But one of the things we often forget is that this refusal (or inability) to take responsibility for mess ups is a learned behavior.

Our kids are often afraid to acknowledge their mistakes because when they make them, we lose all our compassion and understanding. And we lose it.

We often yell, belittle, humiliate, and shame our kids when they make mistakes.

Who would willingly walk into that fire?

I know I wouldn’t.

Plus, we very often fail to acknowledge our own fuck ups.

As a result our kids rarely have examples of healthy and responsible behaviors when it comes to mistakes.

We can’t really blame them for not wanting to own up to them!

So after a couple minutes of silent reflection in the car, I said to Number 4, “I feel bad about how I handled Number 3 not coming to practice.”

“Why?” she asked.

“Well, I said some things to him I wish I hadn’t said,” I told her.

We talked a little more about it. And I felt a little bit better. I had at least given Number 4 an example of how to acknowledge a mistake.

When I got home, I went right up to Number 3’s room.

I apologized for handling the situation the way I had.

I used every ounce of restraint to not add a “but…” after that.

Not “I’m sorry, but I was worried” or “I’m sorry but I just want you to do well.”

No buts at all.

I told him he’d been working so hard, and I know he’s really trying and pushing  himself, that I blew things way out of proportion and forgot what was important, and in the future, I’d trust that he was listening to his body and making the healthiest decision for himself.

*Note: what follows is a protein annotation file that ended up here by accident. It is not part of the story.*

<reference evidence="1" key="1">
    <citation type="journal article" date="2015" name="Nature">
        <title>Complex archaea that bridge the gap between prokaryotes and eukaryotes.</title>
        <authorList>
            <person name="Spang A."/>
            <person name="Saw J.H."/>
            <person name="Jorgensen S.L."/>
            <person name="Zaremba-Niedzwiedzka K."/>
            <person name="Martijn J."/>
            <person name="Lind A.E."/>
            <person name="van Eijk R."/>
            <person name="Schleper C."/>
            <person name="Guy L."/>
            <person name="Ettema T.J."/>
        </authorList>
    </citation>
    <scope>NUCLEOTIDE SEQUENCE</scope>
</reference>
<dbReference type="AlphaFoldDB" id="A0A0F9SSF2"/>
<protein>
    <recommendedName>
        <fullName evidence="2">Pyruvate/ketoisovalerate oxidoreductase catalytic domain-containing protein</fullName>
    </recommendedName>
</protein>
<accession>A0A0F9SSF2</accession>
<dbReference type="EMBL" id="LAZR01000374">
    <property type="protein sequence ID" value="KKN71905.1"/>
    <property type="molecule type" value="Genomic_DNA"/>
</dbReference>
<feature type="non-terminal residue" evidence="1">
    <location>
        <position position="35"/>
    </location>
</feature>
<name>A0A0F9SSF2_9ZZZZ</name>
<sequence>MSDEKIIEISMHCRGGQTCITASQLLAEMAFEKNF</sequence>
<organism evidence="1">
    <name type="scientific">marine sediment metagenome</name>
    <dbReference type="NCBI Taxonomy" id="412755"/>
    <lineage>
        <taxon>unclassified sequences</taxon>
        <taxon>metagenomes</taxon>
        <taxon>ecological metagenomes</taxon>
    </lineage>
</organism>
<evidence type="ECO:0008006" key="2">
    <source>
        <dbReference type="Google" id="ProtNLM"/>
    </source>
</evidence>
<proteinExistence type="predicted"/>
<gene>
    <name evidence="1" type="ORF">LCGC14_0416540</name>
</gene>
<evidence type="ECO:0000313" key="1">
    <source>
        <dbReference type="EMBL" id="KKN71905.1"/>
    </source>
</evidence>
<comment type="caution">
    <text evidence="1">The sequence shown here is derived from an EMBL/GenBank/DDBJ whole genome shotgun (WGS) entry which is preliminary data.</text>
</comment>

And then I gave him a hug and told him I loved him.

He smiled.

And all of a sudden, the mistake had gone from a bad thing, to a pretty good thing!

I think as parents, we are often afraid to acknowledge our mistakes. In doing so, we are afraid our credibility or authority or power is diminished.

But the goal isn’t to control our kids. It’s to guide them in the right direction and provide them with the skills and tools and awareness to be decent, responsible, self-confident, contributing and happy members of society.

And when we don’t model the behavior we hope to develop in our kids, it’s unrealistic to think they will somehow magically learn to do it on their own.

One of the biggest gifts we can give our kids is the gift of knowing it’s okay to be imperfect. That takes so much pressure off of them, and it provides them with the permission to acknowledge a mistake.

Taking ownership of your mistakes really makes you more relatable  and more respected.

And that’s what parenting is about. Developing respectful relationships with your kids. Respect that goes both ways.

The next time you mess up, remember the three R’s of recovery from mistakes:

  1. Recognize the mistake — “I wasn’t listening to you or understanding this morning!”
  2. Reconcile — “I’m sorry. I apologize.” (NO BUTS!)